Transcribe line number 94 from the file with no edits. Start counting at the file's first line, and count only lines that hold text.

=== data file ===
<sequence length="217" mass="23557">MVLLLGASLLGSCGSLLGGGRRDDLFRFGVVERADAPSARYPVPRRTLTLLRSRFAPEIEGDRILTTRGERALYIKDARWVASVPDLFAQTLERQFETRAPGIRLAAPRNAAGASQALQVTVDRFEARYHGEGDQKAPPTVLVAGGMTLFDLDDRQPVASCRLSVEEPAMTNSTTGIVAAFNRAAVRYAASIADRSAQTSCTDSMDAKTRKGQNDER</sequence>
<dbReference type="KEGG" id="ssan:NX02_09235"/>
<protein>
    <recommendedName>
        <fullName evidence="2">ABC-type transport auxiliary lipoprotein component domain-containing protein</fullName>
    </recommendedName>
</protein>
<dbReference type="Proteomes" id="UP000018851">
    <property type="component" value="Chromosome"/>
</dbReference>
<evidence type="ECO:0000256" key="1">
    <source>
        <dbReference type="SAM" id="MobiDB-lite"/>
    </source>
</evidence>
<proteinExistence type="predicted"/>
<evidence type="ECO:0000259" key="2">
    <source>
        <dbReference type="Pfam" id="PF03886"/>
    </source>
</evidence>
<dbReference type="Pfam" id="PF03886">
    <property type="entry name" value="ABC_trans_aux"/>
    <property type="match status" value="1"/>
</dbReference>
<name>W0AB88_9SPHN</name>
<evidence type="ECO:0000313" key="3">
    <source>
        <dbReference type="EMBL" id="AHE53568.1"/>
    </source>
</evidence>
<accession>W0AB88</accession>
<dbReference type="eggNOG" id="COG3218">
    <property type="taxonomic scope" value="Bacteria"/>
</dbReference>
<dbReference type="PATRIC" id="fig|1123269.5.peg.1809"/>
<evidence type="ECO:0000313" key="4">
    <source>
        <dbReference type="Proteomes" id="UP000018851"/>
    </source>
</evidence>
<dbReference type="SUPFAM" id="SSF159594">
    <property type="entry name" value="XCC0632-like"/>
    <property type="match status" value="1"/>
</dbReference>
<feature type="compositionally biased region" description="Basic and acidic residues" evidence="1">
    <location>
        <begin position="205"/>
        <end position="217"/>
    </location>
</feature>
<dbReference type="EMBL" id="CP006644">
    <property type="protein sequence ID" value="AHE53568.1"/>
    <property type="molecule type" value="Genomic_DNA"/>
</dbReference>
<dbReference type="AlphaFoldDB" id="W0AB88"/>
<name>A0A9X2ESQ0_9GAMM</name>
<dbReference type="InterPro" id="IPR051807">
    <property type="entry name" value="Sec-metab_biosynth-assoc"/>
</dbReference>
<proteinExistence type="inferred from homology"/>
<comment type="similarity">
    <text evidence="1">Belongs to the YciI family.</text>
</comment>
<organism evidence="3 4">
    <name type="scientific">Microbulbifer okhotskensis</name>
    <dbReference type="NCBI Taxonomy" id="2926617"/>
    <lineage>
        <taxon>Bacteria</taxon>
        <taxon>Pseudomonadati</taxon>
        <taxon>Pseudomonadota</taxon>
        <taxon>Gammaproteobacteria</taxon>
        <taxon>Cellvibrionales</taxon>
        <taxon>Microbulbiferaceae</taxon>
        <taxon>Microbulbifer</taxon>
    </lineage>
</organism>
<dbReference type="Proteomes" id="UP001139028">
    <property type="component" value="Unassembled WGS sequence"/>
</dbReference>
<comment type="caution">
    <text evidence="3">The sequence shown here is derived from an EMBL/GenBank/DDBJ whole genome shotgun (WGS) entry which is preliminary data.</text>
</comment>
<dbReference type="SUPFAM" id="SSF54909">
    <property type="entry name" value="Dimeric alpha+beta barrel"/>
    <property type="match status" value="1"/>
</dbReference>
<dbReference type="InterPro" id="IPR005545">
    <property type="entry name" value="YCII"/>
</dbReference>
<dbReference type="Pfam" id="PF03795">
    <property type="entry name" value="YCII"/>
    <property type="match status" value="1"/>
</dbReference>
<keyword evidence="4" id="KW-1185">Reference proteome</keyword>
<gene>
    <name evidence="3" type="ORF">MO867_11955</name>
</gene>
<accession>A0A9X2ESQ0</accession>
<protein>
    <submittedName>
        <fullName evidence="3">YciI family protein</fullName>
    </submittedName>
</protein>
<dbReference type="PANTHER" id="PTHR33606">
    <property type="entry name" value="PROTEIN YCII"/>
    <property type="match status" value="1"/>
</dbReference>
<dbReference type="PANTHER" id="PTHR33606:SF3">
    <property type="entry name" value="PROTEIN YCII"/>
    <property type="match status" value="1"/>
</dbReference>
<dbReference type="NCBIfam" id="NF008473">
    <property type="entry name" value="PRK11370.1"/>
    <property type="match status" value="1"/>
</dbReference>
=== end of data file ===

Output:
</dbReference>